My two front teeth are in pretty good shape, so all I want for Christmas is, well, nothing.

I’ve already asked family members not to buy me anything. If I need something throughout the year—or if I see an item I want—I get it myself. It’s not like back in the day when we hinted to loved ones about the material things our hearts desired most and couldn’t “wait until Christmas” to see what we got.

These days, most of us buy things year-round or when we see a good deal. When an offer I couldn’t refuse came along for an Instant Pot, I snatched it up and told my companion, Lou, it was his Christmas present to me. He nodded in agreement, then repeatedly praised the pot after I made a Spanish rice recipe I’d never been able to get right on the stove.

He says the rice reminds him of his mother and sisters, of good times and long-ago places, and that he’d be glad to have a pot of it once a week. Given how happy it’s made him, I think the pot is more his present than mine, so I think he owes me something else. Don’t you?

But wait a minute, that’s contrary to what I said initially: that I don’t need anything. Our kitchen counters are filled, and there’s not an extra inch of wall space in the house. I’ve repeatedly threatened to hang photos on the ceiling because there’s nowhere else to put them.

There’s another aspect of my logic, beyond the practicality. I’d rather celebrate the things that mean most this holiday season, like being together and feeling grateful for all we have. Most of us are healthy, and our older ones are still among us.

I don’t want family members to feel compelled to go out and buy me something. Anything. Whatever they happen to see in the store when they go down the list and land on me.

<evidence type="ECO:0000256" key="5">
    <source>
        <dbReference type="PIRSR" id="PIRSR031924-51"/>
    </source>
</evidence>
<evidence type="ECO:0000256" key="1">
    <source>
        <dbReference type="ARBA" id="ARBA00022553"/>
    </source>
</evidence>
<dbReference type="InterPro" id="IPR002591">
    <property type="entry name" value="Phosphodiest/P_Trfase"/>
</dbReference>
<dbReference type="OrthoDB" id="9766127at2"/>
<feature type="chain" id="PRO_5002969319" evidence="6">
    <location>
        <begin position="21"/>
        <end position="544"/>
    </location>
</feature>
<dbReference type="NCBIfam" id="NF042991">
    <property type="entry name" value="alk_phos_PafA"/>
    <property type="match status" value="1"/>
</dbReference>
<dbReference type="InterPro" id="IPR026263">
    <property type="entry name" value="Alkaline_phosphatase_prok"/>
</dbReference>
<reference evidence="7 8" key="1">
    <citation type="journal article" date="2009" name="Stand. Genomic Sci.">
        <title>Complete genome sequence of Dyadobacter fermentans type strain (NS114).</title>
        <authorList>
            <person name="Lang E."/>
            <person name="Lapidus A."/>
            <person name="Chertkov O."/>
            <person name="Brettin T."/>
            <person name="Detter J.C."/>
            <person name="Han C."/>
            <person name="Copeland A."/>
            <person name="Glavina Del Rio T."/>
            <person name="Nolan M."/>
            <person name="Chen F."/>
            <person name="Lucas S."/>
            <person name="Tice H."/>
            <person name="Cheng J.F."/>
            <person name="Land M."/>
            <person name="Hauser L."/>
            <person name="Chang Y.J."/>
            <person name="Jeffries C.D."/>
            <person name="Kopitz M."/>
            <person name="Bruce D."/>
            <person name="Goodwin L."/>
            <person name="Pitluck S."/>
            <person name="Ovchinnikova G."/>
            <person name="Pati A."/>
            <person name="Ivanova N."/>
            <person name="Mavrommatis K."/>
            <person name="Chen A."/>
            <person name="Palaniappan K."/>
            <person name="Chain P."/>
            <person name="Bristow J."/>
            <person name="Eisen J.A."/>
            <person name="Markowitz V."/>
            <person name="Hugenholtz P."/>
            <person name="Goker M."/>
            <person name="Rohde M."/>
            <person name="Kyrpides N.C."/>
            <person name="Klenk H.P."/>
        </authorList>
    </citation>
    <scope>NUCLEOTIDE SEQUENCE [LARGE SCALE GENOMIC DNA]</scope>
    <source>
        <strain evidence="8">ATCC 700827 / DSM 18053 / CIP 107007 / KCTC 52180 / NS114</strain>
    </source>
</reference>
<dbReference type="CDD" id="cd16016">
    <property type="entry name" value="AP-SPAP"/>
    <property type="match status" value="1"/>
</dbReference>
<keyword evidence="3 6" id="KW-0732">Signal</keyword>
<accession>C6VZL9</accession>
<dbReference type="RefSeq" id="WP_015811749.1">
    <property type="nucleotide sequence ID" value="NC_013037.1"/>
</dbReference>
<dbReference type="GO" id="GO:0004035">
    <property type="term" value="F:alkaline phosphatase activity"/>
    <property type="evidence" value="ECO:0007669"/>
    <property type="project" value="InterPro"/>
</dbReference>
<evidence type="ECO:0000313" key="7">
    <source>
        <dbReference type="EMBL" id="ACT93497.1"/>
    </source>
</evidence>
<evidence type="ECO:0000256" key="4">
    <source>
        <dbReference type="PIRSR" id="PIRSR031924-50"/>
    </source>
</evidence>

Plus, those with young children do gift exchanges with other members of their extended families, and spending $25 to $50 per child per family adds up in a hurry. Not only are people rushing to get ready for one gathering or another, but they’re also spending more than they should.

Of course, with my announcement, I added the caveat that I’ll welcome any homemade gift with open arms. In previous years, my mother and brother have shared jars of blackberry jelly and lime or dill pickles, made with cucumbers and berries grown in his garden. My sister gave us deliciously spiced apple butter that was heated, stirred and mixed to perfection in a big kettle by my brother-in-law and his extended family. And my “Lake Anna mother” Betty Gentry, well, anything she made and presented in tins and jars was to die for.

Family members also know I’m partial to photos of my grandchildren or anything made with their hands. Even though I said we’ve run out of room, I can always swap things around to find space for one more footprint that forms a reindeer or drawing that reminds me of the beach.

Last year, my daughter-in-law went above and beyond and made both a blanket and 2019 calendar with precious family photos. Likewise, my daughter used decoupage to mount pictures of couples and family members on small wooden slices the size of coasters. I hung them—and similar wooden ornaments my son’s family made us a few years earlier—on a strand of multicolored chickens a Secret Santa gave me some time ago. (Thanks, Edie!)

The three-gifts-in-one combination hangs in the kitchen year-round and reminds me of both the good times we had at the events pictured, and the warp speed at which grandchildren grow. It says Christmas to me as much as the various Nativity scenes in my corner kitchen cabinet and the twinkling white lights on the tree.

Cathy Dyson: 540/374-5425

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